Billy the Kid and his sideshow pals are back, in "Billy the Kid's Old Timey Oddities and the Orm of Loch Ness." The four-issue miniseries, written by Eric Powell, Kyle Hotz and Tracy Marsh, and featuring art by Hotz, is the third installment of the "Billy the Kid" series from Dark Horse Comics, with the first issue hitting stores October 17.
This time around, The Kid and Sproule's Biological Curiosities are headed to Loch Ness to rescue their serpentine friend from the peril of Count Dracula. CBR News spoke with Powell and Hotz about the upcoming miniseries, the collaborative effort behind the book, and Dracula's plans for the Loch Ness Monster.
Billy the Kid and his gang of misfits are hardly new to facing down appalling foes, having already tangled with a monstrosity of biological engineering and a legendary murderer. This third installment picks up right where "The Ghastly Fiend of London" left off.
"Like the two previous series, we're taking a bit of monster mythology and smashing it into some revisionist history," Powell told CBR News. "To me, that's what makes this book so much fun to do. Taking little bits of historical fact and well-recognized mythology and messing with it -- doing the unexpected. The first series dealt with Frankenstein, the second with Jack the Ripper. Now we're taking Billy and the freaks to Loch Ness."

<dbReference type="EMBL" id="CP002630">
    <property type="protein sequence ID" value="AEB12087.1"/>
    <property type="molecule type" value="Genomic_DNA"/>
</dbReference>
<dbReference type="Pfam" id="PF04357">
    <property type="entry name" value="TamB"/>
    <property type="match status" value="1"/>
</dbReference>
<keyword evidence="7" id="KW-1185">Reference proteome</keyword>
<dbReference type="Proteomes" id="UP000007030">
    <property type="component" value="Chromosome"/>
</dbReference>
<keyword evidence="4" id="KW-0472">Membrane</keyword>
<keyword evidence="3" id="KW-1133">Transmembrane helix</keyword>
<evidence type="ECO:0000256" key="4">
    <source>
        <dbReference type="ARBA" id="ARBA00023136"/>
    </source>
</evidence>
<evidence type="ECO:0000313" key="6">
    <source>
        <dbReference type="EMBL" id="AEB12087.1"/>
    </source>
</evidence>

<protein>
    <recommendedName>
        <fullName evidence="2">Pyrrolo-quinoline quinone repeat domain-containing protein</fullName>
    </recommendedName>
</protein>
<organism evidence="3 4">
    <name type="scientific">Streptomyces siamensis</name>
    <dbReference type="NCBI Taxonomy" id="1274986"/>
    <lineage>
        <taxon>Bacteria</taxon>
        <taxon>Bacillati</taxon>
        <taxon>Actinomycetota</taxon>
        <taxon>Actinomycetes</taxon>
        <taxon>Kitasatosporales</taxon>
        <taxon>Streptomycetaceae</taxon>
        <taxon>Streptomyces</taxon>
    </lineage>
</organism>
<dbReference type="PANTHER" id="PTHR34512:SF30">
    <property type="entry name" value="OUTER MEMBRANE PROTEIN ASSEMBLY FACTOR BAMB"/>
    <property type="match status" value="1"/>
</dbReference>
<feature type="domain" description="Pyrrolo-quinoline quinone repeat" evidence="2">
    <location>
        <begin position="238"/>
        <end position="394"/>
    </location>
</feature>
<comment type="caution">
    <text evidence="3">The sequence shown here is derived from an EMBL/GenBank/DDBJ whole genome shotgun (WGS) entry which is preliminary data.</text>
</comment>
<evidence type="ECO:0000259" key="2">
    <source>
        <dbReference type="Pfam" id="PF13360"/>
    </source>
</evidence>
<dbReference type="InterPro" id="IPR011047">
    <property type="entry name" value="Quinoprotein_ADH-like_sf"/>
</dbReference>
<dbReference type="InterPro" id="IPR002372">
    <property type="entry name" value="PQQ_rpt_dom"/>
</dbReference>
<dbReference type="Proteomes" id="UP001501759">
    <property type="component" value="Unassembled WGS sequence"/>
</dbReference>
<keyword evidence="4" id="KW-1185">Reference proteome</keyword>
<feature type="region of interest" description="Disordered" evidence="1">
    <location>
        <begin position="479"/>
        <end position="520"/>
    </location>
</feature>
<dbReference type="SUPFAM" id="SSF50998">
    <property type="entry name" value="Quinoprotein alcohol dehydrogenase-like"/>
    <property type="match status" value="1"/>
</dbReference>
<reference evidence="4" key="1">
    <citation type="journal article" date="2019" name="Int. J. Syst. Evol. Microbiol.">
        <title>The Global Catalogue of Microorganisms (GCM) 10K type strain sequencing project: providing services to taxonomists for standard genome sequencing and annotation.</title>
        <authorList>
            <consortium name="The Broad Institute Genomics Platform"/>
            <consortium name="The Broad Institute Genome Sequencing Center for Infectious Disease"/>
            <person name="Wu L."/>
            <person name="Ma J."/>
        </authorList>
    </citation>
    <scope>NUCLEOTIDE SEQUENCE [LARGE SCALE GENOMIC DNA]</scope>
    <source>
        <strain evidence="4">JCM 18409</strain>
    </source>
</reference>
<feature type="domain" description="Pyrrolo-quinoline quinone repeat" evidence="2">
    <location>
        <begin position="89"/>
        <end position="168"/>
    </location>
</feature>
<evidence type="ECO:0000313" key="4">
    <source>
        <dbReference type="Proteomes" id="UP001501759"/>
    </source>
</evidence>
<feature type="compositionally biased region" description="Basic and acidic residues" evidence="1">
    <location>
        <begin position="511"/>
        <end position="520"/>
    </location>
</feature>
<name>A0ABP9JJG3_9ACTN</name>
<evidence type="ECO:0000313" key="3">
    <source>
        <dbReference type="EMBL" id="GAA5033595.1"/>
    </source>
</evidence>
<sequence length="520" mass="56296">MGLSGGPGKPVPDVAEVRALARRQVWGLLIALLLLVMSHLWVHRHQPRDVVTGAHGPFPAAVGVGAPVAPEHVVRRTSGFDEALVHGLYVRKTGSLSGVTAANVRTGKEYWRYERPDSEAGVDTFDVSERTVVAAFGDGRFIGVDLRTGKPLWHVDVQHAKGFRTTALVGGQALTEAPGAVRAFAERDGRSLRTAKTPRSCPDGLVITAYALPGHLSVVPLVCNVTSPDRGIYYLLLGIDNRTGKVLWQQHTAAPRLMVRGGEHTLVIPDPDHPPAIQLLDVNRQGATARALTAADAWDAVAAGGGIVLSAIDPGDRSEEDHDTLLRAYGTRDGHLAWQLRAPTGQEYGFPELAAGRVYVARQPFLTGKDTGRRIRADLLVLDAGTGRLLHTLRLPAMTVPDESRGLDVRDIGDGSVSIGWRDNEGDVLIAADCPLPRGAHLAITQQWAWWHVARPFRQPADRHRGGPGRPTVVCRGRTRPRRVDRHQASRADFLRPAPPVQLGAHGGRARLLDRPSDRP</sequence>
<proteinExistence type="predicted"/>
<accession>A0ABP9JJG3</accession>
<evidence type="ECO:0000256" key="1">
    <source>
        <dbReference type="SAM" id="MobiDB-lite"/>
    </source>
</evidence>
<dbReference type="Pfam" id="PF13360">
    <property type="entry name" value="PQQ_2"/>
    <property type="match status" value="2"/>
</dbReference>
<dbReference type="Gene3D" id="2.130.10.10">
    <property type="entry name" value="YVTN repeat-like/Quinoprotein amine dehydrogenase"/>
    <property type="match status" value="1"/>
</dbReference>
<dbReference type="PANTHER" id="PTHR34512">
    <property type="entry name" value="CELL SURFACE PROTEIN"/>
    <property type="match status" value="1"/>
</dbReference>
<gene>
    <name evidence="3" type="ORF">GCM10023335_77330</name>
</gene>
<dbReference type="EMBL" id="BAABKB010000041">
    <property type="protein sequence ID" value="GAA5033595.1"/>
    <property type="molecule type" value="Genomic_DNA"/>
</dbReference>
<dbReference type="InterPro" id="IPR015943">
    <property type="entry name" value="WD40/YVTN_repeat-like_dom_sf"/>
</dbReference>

Readers will be treated to familiar faces, as all the familiar freaks will be present and accounted for. However, Powell hinted that they might not all make it out of this adventure unscathed.
"There is a major change up that will forever change the future of Sproule's Biological Curiosities," said Powell.
The collaboration between Powell and Hotz on "Billy the Kid" stretches back at least a decade, as the two began tossing around ideas for a story involving, originally, Jesse James and Frankenstein.
"If I remember right, about 10 or 12 years ago I asked Eric if he wanted to do Jesse James teamed up with a bunch of circus freaks to take on Frankenstein," said Hotz. "Jesse got replaced by Billy, because there was a 'Jesse James vs. Frankenstein's Daughter' movie (then again, there's a 'Billy the Kid vs. Dracula' movie too). Somehow, it mutated into a bunch of things -- at one point the group was actually a team for the U.S. Government under the leadership of P.T. Barnum... Eventually we figured out how to re-work the plot; I drew up some character shots -- I'm pretty sure Eric came up with the design for Sproule and the tiny boy, and Sproule's nemesis in the first mini -- and a cover type of image and Eric put it all together in a cool little pitch. [Dark Horse Editor] Scott Allie took pity on us and away we went."
While the story has been a collaborative effort, Hotz is quick to credit Powell with the bulk of the writing, keeping the story tight and fast.